Motherwell 0 - 1 St Mirren: Simeon Jackson goal lifts visitors clear of bottom spot

St Mirren's Simeon Jackson scores. Pic: SNS/Alan Harvey
St Mirren's Simeon Jackson scores. Pic: SNS/Alan Harvey
Have your say

Having taken only two points from a possible 24 on the road prior to this encounter, St Mirren finally recorded their first away win in the Premiership to move three points clear of Dundee at the bottom.

While their players and fans celebrated together at the end, the mood of the Fir Park faithful was far from festive. They jeered Stephen Robinson’s team at the final whistle and their judgment could not be faulted.

For Saints manager Oran Kearney, however, it was a result to savour, even though he attempted to claim that it wasn’t all that significant.

“Not really; we don’t really look at milestones like that,” he said. “The mentality all week was: ‘Let’s get our first away win and get the monkey off our backs.’ Our big psyche coming into the game was that we’ve under-performed against the teams around us.

“We’ve been disappointed with those performances and the most pleasing aspect today was that we put that right.

“Our substitutions happened at a point where the game was probably going to open up and it proved to be that way for us.

“Dean Lyness has waited patiently to get his opportunity and that’s exactly what you want to see. He and Cammy Smith have grasped their chances and that’s exactly what you want.

“The plan was to drag Motherwell back down towards us. It’s important that we keep as many teams in the mix as possible, for as long as possible. When things become nervy and edgy, it’s important we have company there.”

That it took 33 minutes to record the first attempt on target should give you an idea of how barren this contest was in terms of quality. Even then, Curtis Main’s looping header from a Richard Tait cross was directed straight at Dean Lyness in the

St Mirren goal.

It was competitive enough but both sides were guilty of carelessness in the final third of the pitch.

Saints’ only first-half attempt was a shot from distance which drifted over the crossbar. The interval offered an opportunity for sober reflection in both dressing rooms but, sad to say, the fare on offer did not significantly improve thereafter.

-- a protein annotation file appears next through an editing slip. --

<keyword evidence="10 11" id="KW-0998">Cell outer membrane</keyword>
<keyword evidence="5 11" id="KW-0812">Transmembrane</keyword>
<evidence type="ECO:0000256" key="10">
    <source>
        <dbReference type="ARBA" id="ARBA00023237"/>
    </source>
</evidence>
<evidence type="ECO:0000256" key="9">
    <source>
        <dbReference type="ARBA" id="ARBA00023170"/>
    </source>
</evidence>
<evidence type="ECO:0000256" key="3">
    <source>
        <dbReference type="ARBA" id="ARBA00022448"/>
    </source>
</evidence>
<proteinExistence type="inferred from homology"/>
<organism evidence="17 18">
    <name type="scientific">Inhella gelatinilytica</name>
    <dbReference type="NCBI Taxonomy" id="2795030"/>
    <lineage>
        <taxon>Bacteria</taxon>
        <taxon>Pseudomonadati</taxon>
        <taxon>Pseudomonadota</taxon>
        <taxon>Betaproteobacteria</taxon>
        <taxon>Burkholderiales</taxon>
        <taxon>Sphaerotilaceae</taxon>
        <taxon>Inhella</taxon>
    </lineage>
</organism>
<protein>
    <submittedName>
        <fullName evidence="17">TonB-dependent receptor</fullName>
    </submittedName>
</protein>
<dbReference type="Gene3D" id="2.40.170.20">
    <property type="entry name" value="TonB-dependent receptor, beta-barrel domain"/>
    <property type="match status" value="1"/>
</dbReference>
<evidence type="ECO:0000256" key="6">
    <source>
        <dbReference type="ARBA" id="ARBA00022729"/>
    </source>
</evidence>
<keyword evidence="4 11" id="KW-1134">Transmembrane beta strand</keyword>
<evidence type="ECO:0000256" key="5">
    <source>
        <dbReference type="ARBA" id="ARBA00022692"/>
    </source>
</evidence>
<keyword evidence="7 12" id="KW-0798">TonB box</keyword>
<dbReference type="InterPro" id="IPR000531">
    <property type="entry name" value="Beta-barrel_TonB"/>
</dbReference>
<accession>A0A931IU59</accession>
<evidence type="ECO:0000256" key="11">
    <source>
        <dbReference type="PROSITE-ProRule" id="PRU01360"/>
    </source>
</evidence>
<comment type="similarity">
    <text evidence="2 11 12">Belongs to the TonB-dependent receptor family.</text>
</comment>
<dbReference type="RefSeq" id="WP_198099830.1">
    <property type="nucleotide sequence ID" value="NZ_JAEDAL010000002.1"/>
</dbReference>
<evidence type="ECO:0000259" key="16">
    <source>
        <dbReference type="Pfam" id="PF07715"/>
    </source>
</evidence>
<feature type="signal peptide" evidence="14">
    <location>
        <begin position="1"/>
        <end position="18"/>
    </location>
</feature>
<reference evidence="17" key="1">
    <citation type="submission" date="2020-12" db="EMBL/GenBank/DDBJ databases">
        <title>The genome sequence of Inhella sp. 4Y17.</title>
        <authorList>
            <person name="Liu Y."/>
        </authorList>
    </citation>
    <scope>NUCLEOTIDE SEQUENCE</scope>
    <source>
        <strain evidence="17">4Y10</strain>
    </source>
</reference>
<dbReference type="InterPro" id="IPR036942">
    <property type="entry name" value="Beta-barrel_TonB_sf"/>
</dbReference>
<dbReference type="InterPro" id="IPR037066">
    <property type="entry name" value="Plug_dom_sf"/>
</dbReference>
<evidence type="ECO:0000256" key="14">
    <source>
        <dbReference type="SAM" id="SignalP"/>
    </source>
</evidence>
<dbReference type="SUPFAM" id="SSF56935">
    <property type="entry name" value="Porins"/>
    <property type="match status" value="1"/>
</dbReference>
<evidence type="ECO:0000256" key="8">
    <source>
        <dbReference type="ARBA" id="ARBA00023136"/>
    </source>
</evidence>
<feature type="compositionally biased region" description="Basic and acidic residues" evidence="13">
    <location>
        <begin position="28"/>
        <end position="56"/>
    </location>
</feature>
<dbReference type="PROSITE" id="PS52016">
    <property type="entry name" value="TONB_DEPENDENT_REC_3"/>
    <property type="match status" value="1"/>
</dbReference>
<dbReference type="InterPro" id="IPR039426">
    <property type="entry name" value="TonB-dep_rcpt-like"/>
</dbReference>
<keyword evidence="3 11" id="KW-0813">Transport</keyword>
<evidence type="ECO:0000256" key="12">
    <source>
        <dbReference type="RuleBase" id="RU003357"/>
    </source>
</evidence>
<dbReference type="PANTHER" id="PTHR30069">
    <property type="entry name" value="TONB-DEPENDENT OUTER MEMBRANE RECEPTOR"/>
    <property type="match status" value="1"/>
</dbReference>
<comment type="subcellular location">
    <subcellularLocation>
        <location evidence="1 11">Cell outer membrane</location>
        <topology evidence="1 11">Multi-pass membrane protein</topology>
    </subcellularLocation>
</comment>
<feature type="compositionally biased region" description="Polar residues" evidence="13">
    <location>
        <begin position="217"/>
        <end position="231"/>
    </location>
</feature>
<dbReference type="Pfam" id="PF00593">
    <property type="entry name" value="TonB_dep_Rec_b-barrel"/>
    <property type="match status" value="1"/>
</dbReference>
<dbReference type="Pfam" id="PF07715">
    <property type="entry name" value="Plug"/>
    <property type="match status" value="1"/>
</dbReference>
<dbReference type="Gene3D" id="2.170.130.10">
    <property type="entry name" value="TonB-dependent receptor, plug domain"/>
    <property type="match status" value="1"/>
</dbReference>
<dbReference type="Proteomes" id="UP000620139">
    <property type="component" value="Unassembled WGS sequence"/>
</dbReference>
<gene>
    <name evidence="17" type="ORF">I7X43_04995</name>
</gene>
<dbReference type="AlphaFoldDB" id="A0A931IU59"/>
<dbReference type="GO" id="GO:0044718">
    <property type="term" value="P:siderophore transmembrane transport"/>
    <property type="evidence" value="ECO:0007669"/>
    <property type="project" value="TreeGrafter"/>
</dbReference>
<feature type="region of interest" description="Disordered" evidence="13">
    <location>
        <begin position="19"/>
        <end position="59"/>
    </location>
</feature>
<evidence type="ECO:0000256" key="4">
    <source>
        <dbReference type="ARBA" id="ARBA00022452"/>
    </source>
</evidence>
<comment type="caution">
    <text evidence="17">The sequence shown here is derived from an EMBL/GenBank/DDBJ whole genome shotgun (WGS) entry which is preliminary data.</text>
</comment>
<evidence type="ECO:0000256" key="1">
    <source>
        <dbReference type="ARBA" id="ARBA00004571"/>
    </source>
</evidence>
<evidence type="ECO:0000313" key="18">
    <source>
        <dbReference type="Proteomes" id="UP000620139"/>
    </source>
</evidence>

Tait picked out Danny Johnson with a low cross but the striker snatched at the chance and his shot was too high. Tait also found Tom Aldred with another delivery but Lyness had no difficulty in collecting the central defender’s tame header.

The visitors had been completely lacking when it came to an offensive threat but a costly moment of indecision from the hosts gifted them the lead midway through the second half.

A long punt upfield was probably designed to give the Saints defence the chance of a breather but that route-one approach paid off. Gael Bigirimana had been sent on in place of Christian Mbulu in an attempt to drive Motherwell forward but he was the last man standing as the ball dropped. It required a meat-and-potatoes clearance but the Burundian’s prevarication was punished when Cammy Smith nipped in to toe the ball away and fire in the first shot that Mark Gillespie had needed to contend with.

The goalkeeper managed to beat it away but, unfortunately for him, Simeon Jackson followed up to gather the loose ball and lash it into the net from point-blank range.

Motherwell threw on Conor Sammon and Ryan Bowman alongside Main and Johnson and launched an aerial bombardment but Lyness managed to block headers from Main and David Turnbull as Saints held on for a rare and vital victory.

Motherwell assistant-manager Keith Lasley was in no mood to gloss over his side’s deficiencies.

“It’s not what we were looking for, both in terms of the result and the performance,” he said. “The big thing for us was the manner of both.

“That’s not the way we like to play football, it’s not how we have been successful.

“We were too slow, the tempo was too slow and we just never got going.

“We are in a battle now, absolutely. Any talk of looking above us is based on us finding some consistency. Until we do that then we’re firmly in a battle.”